How to Properly Measure Multichannel Marketing Campaigns

February 5, 2018
Contributor: Chris Pemberton

Focus on three different categories of metrics around marketing opportunities.

When it comes to measurement and optimization of multichannel marketing campaigns, marketers struggle to clarify how all the streams of data and multitude of channels and campaigns drive business outcomes. To address blind spots and anchor measurement in what is important for the success of the marketing plan — and the business as a whole — metrics should focus on consumer responses to any given marketing opportunity (i.e., a stimulus designed to elicit a response).

“Calculate success using metrics detailed around the three key types of user responses: Action, engagement and perception,” says Lizzy Foo Kune, Senior Director Analyst, Gartner for Marketers.

A consumer can respond to any given marketing opportunity in three ways:

  1. Engagement behaviors: Measurable actions in response to marketing that indicate interest, but can’t be tied directly to business outcomes
  2. Action behaviors: Measurable actions in response to marketing that tie directly to business outcomes
  3. Perception: Not linked to an action or engagement but can be measured indirectly, often through surveys or social listening

How to measure action

Action metrics are the most straightforward because the link between the action and its business outcome is direct. Clicks on a search link leading to purchase or clicks in an email leading to a scheduled appointment are action metrics.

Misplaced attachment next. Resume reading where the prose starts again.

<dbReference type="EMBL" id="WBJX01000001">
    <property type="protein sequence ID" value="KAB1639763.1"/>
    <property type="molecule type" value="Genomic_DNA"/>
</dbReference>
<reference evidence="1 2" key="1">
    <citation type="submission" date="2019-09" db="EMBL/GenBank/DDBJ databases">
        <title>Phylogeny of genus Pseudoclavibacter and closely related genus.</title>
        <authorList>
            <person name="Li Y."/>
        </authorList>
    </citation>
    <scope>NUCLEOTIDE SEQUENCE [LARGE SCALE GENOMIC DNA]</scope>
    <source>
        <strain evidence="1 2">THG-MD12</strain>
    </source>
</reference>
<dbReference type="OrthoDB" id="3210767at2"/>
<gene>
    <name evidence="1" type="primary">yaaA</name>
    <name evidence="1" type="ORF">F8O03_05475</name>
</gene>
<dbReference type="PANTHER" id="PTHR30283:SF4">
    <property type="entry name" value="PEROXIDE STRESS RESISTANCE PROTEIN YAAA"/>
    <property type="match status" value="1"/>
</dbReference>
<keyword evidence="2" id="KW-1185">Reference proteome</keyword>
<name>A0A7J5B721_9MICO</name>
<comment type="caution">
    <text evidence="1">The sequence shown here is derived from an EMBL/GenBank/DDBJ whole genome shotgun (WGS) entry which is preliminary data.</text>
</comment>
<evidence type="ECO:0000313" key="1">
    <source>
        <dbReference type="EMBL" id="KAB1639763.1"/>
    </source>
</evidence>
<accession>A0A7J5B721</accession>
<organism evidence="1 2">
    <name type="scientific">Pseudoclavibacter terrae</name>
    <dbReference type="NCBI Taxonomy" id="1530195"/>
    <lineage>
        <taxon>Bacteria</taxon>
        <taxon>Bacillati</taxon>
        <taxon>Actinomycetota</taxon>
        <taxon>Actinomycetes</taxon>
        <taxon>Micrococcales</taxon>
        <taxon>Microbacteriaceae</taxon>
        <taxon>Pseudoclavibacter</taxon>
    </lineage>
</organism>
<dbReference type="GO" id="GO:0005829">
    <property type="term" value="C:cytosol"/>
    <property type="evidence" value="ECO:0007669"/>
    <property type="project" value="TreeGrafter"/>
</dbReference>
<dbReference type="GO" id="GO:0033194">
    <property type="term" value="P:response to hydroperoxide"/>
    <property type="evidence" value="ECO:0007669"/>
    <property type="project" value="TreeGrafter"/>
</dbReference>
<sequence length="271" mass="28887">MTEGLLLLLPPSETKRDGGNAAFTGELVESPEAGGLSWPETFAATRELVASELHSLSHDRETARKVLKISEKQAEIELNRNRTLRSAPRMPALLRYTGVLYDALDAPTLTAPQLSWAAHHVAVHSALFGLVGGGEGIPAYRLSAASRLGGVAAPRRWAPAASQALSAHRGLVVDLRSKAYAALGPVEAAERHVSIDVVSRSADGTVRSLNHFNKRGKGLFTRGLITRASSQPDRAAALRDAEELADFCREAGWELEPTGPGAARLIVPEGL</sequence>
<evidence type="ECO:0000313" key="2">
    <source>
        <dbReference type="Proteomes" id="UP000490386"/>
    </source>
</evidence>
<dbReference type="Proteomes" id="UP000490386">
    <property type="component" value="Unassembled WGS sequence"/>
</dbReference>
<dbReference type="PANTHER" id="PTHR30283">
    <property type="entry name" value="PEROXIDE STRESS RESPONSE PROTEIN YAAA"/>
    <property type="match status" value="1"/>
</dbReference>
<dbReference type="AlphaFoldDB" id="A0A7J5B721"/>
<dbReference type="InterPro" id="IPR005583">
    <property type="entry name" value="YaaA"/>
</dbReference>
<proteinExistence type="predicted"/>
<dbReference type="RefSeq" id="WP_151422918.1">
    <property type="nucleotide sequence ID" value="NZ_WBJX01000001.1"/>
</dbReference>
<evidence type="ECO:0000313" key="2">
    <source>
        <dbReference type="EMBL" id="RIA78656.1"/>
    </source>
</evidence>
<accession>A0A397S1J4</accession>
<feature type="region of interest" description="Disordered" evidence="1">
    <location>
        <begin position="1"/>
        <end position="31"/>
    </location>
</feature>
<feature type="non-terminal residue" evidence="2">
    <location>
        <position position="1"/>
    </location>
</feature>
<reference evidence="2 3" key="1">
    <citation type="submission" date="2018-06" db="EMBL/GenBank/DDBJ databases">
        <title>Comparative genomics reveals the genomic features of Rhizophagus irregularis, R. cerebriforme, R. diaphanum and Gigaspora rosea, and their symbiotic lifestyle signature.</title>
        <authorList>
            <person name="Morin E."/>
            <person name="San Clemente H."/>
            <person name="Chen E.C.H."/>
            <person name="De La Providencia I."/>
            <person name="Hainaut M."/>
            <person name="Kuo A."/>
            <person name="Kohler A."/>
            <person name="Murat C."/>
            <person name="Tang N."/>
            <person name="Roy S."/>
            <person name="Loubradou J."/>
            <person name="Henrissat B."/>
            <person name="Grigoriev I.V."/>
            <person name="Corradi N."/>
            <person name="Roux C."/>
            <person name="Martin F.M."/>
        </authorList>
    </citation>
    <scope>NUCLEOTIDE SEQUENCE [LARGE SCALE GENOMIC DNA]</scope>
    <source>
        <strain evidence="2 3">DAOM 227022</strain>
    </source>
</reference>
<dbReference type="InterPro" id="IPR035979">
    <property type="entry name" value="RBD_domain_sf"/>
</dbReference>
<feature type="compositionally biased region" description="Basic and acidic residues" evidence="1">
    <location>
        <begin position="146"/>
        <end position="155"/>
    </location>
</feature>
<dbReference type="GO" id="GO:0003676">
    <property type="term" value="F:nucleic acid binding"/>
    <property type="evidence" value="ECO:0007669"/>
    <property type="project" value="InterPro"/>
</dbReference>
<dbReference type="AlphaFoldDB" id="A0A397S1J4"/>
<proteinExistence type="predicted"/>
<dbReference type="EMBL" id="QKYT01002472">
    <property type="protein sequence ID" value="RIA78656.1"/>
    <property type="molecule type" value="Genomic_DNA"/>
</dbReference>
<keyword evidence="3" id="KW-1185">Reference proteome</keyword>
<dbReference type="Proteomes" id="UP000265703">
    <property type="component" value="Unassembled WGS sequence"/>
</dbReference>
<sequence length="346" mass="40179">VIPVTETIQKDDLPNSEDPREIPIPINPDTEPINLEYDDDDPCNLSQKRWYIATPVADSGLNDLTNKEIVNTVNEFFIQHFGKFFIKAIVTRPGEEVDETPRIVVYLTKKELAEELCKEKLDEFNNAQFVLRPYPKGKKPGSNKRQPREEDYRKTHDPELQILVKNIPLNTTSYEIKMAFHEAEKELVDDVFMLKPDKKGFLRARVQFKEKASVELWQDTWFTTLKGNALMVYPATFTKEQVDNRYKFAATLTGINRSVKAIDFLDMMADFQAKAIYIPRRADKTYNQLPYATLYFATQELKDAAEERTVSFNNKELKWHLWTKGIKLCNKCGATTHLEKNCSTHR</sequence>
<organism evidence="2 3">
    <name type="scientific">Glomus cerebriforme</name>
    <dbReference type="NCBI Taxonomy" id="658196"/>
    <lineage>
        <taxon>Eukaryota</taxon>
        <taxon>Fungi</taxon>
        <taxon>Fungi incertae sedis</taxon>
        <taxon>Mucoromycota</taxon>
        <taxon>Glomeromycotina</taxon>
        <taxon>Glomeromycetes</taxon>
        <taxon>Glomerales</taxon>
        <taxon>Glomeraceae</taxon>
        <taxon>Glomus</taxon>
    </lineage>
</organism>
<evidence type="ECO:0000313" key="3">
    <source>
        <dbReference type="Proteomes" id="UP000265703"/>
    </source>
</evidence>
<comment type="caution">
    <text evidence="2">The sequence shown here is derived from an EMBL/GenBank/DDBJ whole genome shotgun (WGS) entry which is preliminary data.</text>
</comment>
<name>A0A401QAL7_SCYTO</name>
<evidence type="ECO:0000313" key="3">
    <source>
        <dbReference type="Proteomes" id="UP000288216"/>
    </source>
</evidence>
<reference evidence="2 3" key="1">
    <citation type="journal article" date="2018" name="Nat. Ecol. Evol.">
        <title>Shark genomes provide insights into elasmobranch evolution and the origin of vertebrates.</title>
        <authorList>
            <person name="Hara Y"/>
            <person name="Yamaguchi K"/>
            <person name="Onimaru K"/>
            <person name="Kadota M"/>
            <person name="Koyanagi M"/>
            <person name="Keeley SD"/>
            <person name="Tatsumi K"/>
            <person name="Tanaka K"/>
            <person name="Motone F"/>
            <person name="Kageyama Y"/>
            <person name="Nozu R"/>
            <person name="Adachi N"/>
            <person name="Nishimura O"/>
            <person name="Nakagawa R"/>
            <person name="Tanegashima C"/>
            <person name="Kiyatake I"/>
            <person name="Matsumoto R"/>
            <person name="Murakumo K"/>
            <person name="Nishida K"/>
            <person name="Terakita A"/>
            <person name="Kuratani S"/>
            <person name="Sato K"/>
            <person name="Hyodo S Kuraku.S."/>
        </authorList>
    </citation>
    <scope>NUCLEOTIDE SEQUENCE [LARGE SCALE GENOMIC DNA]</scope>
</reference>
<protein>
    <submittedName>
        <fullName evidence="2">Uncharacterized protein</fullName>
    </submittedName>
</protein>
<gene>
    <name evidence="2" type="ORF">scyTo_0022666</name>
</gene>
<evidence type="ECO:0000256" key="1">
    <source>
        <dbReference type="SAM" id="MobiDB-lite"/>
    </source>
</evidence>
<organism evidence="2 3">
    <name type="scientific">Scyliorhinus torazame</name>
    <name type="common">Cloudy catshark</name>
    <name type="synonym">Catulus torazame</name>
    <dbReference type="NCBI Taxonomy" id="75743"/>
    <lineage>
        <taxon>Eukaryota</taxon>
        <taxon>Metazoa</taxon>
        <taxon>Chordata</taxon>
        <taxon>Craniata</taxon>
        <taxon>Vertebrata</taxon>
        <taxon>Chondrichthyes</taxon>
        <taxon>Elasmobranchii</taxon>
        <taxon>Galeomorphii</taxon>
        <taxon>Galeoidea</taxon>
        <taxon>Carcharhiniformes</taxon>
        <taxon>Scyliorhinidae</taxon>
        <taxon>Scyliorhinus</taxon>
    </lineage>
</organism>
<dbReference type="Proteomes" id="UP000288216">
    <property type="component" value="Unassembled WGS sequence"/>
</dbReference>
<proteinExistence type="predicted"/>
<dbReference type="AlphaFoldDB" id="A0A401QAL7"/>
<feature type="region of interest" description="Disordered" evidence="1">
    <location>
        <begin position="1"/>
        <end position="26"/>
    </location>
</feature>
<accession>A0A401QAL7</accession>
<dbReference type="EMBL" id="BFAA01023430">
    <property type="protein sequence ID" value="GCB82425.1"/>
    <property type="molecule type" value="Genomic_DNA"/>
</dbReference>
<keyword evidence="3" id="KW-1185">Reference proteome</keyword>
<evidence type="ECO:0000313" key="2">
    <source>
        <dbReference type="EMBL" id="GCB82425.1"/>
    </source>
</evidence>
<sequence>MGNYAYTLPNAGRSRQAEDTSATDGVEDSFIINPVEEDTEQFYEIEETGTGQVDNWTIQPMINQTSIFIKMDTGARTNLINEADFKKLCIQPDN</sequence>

How to measure engagement

Engagement is a signal of interest in a brand, product or particular ad, and an action that can’t be directly tied to a business outcome. This indirect link inspires questions around how engagement relates to business value and a desire to understand the relative value of different engagement actions. No standard method or widely used tool is used to compare engagement platforms, and not all engagements are equal.

Value engagement according to where people spend their time — it’s where they allocate their attention.

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These “attention metrics” can be quantified or estimated to compare campaigns, channels, tactics and creative, and improve your methods over time. Focus on attention to establish a baseline that determines the value of engagement, especially in the absence of a sophisticated causal study of a particular brand’s users.

When and where possible, quantify the time and attention aspects of engagement actions such as video completion percentage and in-banner engagement time. Weight your engagement actions by time along a scale (a 50%-complete video view is worth a weight of 0.5 and a complete video view is worth 1.0). Then compare weighted average engagement metrics over time and across campaigns, channels, tactics and creative.

How to measure perception

Perception metrics measure the impact of exposure to a marketing message or other brand content. Perception is measured using indirect methods such as surveys, branded searches and social listening tools because it does not necessarily result in an action. Surveys are often run as part of a campaign and compare user perceptions of a brand with that of a group of similar people who were not exposed to the campaign. Branded searches or social media mentions count instances of searches, postings or comments that include either the brand name or phrases related to the campaign.

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